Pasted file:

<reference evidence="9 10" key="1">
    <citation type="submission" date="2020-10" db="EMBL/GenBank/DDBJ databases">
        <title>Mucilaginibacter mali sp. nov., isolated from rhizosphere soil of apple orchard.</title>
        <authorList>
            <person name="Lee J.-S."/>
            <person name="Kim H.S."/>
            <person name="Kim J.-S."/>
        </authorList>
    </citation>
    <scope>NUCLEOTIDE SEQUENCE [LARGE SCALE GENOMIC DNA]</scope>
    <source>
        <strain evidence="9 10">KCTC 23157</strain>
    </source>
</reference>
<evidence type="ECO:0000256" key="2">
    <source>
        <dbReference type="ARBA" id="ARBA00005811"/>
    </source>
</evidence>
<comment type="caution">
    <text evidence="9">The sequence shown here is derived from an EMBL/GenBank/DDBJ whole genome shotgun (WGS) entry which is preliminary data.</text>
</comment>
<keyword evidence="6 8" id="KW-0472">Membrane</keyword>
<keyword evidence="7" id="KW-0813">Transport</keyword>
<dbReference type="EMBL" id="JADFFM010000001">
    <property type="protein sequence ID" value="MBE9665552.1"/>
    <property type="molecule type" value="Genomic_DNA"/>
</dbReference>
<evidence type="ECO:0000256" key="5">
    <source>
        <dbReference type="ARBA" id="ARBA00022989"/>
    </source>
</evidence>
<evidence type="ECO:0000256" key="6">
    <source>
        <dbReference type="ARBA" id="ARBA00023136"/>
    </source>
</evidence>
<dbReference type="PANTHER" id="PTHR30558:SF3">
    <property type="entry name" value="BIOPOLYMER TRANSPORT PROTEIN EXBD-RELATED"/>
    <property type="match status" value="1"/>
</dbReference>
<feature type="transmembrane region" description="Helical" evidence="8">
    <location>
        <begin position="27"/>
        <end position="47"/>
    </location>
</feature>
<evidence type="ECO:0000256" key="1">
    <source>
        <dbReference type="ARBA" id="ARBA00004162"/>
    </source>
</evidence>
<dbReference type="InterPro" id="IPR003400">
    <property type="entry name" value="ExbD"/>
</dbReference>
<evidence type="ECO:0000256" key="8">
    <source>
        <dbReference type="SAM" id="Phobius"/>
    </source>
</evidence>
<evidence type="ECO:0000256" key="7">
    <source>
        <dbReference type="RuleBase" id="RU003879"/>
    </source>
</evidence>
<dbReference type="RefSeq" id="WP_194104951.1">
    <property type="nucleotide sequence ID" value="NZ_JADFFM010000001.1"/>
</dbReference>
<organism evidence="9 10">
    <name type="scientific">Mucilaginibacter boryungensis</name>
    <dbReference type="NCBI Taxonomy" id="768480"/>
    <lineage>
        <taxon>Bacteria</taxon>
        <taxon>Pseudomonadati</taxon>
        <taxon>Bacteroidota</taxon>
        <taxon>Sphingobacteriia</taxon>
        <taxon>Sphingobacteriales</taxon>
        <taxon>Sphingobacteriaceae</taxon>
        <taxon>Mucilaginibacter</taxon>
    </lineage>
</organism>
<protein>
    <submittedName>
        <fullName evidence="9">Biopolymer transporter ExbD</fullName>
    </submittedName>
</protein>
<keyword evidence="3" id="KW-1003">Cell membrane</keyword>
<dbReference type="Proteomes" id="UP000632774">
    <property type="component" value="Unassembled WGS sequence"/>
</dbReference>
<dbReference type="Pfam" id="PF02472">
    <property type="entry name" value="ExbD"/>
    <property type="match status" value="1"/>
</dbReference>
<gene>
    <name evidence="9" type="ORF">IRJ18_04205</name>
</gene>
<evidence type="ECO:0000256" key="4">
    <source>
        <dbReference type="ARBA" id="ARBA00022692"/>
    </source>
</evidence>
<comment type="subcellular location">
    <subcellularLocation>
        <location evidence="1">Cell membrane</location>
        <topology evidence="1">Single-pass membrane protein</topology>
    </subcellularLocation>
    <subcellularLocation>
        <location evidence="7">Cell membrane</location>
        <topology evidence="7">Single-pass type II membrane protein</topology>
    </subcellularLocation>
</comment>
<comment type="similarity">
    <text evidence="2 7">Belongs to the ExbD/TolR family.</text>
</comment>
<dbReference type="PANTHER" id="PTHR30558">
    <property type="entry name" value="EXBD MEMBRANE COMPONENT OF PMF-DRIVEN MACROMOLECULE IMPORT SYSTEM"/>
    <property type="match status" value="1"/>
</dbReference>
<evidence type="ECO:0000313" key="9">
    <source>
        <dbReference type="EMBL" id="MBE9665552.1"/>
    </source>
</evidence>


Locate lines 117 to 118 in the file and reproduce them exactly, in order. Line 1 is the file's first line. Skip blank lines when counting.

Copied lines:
<dbReference type="PANTHER" id="PTHR30558">
    <property type="entry name" value="EXBD MEMBRANE COMPONENT OF PMF-DRIVEN MACROMOLECULE IMPORT SYSTEM"/>